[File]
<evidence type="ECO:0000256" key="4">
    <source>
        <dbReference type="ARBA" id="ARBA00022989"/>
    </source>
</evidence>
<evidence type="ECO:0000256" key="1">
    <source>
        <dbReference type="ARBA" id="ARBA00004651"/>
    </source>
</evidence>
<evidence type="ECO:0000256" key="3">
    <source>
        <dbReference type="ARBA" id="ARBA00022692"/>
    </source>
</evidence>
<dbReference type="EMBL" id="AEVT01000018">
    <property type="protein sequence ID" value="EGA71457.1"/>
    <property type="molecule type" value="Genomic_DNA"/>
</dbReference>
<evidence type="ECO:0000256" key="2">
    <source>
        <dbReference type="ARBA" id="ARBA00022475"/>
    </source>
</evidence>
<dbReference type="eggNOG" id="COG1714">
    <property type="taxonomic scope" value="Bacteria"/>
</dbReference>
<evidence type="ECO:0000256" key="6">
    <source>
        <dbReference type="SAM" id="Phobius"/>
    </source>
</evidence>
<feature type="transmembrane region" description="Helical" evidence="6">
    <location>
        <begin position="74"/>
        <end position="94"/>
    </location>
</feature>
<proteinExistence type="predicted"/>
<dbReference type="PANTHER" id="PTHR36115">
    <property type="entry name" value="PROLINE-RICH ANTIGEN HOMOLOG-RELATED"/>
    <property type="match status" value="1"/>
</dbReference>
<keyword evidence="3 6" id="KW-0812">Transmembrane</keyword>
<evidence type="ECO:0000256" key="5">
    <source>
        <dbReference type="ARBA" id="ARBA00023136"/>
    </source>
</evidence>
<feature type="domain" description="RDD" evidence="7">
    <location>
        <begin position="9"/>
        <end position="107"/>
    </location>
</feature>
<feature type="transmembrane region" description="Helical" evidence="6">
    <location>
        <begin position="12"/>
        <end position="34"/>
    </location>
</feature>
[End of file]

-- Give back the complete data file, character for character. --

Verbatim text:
<evidence type="ECO:0000256" key="4">
    <source>
        <dbReference type="ARBA" id="ARBA00022989"/>
    </source>
</evidence>
<evidence type="ECO:0000256" key="1">
    <source>
        <dbReference type="ARBA" id="ARBA00004651"/>
    </source>
</evidence>
<evidence type="ECO:0000256" key="3">
    <source>
        <dbReference type="ARBA" id="ARBA00022692"/>
    </source>
</evidence>
<dbReference type="EMBL" id="AEVT01000018">
    <property type="protein sequence ID" value="EGA71457.1"/>
    <property type="molecule type" value="Genomic_DNA"/>
</dbReference>
<evidence type="ECO:0000256" key="2">
    <source>
        <dbReference type="ARBA" id="ARBA00022475"/>
    </source>
</evidence>
<dbReference type="eggNOG" id="COG1714">
    <property type="taxonomic scope" value="Bacteria"/>
</dbReference>
<evidence type="ECO:0000256" key="6">
    <source>
        <dbReference type="SAM" id="Phobius"/>
    </source>
</evidence>
<feature type="transmembrane region" description="Helical" evidence="6">
    <location>
        <begin position="74"/>
        <end position="94"/>
    </location>
</feature>
<proteinExistence type="predicted"/>
<dbReference type="PANTHER" id="PTHR36115">
    <property type="entry name" value="PROLINE-RICH ANTIGEN HOMOLOG-RELATED"/>
    <property type="match status" value="1"/>
</dbReference>
<keyword evidence="3 6" id="KW-0812">Transmembrane</keyword>
<evidence type="ECO:0000256" key="5">
    <source>
        <dbReference type="ARBA" id="ARBA00023136"/>
    </source>
</evidence>
<feature type="domain" description="RDD" evidence="7">
    <location>
        <begin position="9"/>
        <end position="107"/>
    </location>
</feature>
<feature type="transmembrane region" description="Helical" evidence="6">
    <location>
        <begin position="12"/>
        <end position="34"/>
    </location>
</feature>